But being greedy, I want more! I long for the day that I can click on any link on Familysearch.org and instantly bring up a filmstrip. Wow – not having to order, wait (and wait and wait because my local peeps always forget to let me know that the filmstrip arrived), drive to thel library by rearranging my schedule to match when they have volunteers on staff, trying to unspool the film when I find what I want to take to the machine that prints a copy, playing with the copy to lighten/darken/enlarge/shrink, saving to my thumbdrive because their internet is sporadic and I can’t save to the cloud, cleaning up my workspace and then driving home again. Not fun!
I’ve found four ways that you can help get more records online and this can all be done from your home! It’s very simple, it’s fun and there’s no cost to you. Just follow the steps below:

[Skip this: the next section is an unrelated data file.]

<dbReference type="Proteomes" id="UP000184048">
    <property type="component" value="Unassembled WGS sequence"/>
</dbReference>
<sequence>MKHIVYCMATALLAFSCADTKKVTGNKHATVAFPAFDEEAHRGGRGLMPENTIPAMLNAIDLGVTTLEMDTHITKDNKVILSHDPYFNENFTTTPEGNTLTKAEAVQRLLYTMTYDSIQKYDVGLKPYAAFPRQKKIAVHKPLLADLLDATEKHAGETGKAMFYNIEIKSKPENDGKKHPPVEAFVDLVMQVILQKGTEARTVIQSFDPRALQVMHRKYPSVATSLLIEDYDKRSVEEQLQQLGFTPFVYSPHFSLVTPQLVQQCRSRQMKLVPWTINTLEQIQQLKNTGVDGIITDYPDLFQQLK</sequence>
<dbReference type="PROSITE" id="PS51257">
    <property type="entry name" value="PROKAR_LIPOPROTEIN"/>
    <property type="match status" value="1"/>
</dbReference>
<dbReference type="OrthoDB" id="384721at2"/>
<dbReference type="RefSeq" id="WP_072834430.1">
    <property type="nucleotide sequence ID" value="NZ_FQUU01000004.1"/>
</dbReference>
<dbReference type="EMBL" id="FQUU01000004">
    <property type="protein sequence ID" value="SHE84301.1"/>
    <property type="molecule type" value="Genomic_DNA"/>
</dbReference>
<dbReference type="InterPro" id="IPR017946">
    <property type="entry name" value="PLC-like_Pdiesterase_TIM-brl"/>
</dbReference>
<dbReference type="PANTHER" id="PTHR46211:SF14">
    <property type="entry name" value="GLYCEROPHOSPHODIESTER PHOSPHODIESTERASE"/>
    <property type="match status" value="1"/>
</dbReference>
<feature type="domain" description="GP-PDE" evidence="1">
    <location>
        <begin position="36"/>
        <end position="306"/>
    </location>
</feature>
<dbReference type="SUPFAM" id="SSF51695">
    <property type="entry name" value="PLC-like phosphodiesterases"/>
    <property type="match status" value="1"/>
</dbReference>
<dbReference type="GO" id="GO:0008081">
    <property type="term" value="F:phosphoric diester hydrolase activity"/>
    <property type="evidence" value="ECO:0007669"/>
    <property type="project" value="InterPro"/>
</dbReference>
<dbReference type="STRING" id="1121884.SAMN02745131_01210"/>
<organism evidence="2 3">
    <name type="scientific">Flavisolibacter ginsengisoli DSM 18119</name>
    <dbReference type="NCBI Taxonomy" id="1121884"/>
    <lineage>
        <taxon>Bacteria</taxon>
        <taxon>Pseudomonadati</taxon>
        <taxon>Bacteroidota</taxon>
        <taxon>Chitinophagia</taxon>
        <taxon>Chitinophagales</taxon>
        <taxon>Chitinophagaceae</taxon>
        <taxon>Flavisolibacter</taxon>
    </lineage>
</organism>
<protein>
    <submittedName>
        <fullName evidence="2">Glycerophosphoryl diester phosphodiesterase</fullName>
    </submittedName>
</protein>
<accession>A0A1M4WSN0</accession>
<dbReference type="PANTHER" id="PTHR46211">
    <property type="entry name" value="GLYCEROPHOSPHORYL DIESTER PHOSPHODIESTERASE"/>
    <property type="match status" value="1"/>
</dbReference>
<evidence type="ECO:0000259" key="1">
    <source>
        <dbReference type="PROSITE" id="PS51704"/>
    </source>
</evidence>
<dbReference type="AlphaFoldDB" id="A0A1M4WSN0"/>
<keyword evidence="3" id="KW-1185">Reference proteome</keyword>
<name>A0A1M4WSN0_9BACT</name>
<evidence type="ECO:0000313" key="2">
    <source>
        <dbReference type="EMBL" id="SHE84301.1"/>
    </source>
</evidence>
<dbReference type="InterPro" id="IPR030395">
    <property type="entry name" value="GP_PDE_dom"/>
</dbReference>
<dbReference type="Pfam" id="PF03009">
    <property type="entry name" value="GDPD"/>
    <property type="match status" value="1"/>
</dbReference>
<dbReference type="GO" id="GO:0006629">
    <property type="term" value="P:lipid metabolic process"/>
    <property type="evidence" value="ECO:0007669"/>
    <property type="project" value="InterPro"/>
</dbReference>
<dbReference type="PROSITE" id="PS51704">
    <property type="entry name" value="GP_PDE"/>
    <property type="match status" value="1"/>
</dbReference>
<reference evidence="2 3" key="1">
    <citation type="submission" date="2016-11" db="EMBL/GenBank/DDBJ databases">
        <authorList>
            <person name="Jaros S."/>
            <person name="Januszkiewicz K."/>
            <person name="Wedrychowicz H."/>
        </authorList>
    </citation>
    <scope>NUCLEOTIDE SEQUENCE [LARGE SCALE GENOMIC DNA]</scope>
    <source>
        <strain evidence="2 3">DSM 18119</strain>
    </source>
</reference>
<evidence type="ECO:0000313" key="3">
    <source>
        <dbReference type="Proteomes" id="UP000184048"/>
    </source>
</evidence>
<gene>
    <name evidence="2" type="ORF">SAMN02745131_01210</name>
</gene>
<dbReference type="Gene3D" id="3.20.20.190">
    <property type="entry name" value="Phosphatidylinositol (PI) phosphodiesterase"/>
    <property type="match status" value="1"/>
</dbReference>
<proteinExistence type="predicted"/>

Get cozy in front of whatever device you prefer – desktop, laptop, tablet – your choice!
Click one of the 4 options below and follow their directions
Over the holiday last weekend I happily indexed Civil War telegrams. For transcriptions, the handwriting was fairly clear and the input method was a breeze. I used to index for Ancestry but haven’t recently. I’m not sure if they still offer a discount if you indexed x number of records but they used to. Check with them and see – it could save you money on your subscription renewal. I plan to help out Family Search and the purple hearts group in the near future. Working on my “On The Clock” portfolio took up a lot of my time over the past year so I didn’t have much free time to spend volunteering. I’m planning on scheduling time in the near future though, as I believe it’s important to help get more records online. Together, we can increase that 10% online and that’s helpful to everyone!